Alaskan Doctors Choose Whom to Save

As COVID-19 cases spike, Alaskan hospitals find themselves overwhelmed.

The COVID-19 Delta variant has put Alaska in a crisis. With high infection rates and low vaccination rates, Alaska’s medical system is overwhelmed with patients, and hospitals are short on beds. This crisis can be linked to a lack of a mask mandate, optional vaccines, and viral misinformation.
Staffing in Alaskan hospitals is low, causing further inefficiencies in patient processing and surgery. Hospitalizations for COVID-19 reached record highs in the past couple of months, 217 people in the state caught COVID on September 24th and 216 caught it on October 1st. With the number of beds needed, a majority of the 31 hospitals and nursing homes in Alaska entered crisis-of-care protocols. This protocol dictates that in the worst-case scenarios, doctors should prioritize treatments for only the patients most likely to survive. One in every 84 people in Alaska was diagnosed with Covid from September 22nd to September 29th.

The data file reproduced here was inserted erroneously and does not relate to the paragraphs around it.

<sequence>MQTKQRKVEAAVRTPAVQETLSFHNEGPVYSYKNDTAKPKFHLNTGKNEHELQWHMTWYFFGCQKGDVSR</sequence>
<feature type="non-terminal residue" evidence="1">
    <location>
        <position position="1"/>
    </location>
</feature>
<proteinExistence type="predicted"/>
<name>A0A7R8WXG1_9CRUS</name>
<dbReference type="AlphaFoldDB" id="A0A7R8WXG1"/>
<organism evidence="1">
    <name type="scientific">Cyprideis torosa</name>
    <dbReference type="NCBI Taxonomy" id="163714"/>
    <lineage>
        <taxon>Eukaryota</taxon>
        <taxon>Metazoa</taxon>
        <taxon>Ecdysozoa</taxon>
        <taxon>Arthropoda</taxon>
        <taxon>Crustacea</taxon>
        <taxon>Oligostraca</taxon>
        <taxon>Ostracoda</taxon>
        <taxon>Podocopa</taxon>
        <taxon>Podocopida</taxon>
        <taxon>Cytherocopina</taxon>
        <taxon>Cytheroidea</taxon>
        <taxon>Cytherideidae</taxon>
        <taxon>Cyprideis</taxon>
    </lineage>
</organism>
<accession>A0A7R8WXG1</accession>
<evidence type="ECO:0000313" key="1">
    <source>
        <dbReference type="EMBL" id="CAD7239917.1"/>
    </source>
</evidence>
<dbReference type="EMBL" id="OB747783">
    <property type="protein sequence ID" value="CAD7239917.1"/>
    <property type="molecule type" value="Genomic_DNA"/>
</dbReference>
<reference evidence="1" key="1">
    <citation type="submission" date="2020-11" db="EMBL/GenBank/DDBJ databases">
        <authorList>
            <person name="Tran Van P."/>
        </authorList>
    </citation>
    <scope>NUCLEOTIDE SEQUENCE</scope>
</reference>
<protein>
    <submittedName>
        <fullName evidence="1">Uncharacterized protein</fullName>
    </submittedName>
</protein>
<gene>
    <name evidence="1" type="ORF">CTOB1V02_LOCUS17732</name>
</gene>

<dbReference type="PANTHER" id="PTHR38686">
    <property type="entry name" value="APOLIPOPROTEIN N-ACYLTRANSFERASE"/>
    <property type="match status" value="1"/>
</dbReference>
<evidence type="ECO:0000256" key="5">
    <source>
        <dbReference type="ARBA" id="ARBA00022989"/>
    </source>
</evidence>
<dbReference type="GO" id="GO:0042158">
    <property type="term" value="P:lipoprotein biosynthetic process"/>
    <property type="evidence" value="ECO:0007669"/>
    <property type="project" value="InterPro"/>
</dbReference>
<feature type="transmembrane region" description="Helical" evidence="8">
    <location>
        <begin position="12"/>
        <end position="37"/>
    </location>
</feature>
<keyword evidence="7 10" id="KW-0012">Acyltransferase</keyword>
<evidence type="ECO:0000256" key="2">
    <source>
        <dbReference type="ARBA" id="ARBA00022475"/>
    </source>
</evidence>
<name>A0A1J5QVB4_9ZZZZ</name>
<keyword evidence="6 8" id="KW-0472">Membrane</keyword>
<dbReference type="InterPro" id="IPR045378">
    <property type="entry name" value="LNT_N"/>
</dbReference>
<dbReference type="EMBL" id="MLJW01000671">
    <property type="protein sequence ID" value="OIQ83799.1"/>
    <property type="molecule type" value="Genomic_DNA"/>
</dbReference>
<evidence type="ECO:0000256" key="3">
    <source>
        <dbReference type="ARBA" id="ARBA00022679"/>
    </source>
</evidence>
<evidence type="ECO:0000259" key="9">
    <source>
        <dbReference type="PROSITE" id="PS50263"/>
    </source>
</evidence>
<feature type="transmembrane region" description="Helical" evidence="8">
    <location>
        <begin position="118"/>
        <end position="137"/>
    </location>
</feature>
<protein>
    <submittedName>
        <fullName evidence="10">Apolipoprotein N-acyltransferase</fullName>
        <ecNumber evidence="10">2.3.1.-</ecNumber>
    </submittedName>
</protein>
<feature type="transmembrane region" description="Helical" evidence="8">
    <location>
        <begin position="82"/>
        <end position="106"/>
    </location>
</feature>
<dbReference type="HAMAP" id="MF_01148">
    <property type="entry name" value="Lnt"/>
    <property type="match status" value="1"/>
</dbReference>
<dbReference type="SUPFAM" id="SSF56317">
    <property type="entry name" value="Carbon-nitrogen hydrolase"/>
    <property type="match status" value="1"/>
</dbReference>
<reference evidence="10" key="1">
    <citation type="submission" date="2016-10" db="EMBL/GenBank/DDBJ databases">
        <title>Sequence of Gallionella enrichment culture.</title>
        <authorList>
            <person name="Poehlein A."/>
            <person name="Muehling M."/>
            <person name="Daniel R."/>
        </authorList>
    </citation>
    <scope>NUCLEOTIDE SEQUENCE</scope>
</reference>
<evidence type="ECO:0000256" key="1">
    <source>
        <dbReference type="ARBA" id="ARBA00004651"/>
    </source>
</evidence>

Alaska’s Republican Governor, Mike Dunleavy, faces criticism for not mandating masks and saying that getting vaccinated is a personal choice. Only 61 percent of residents are fully vaccinated as a result. Unless we see changes in Alaskan policies now, the situation is expected to deteriorate further, killing thousands and plunging an already poor state further into hardship.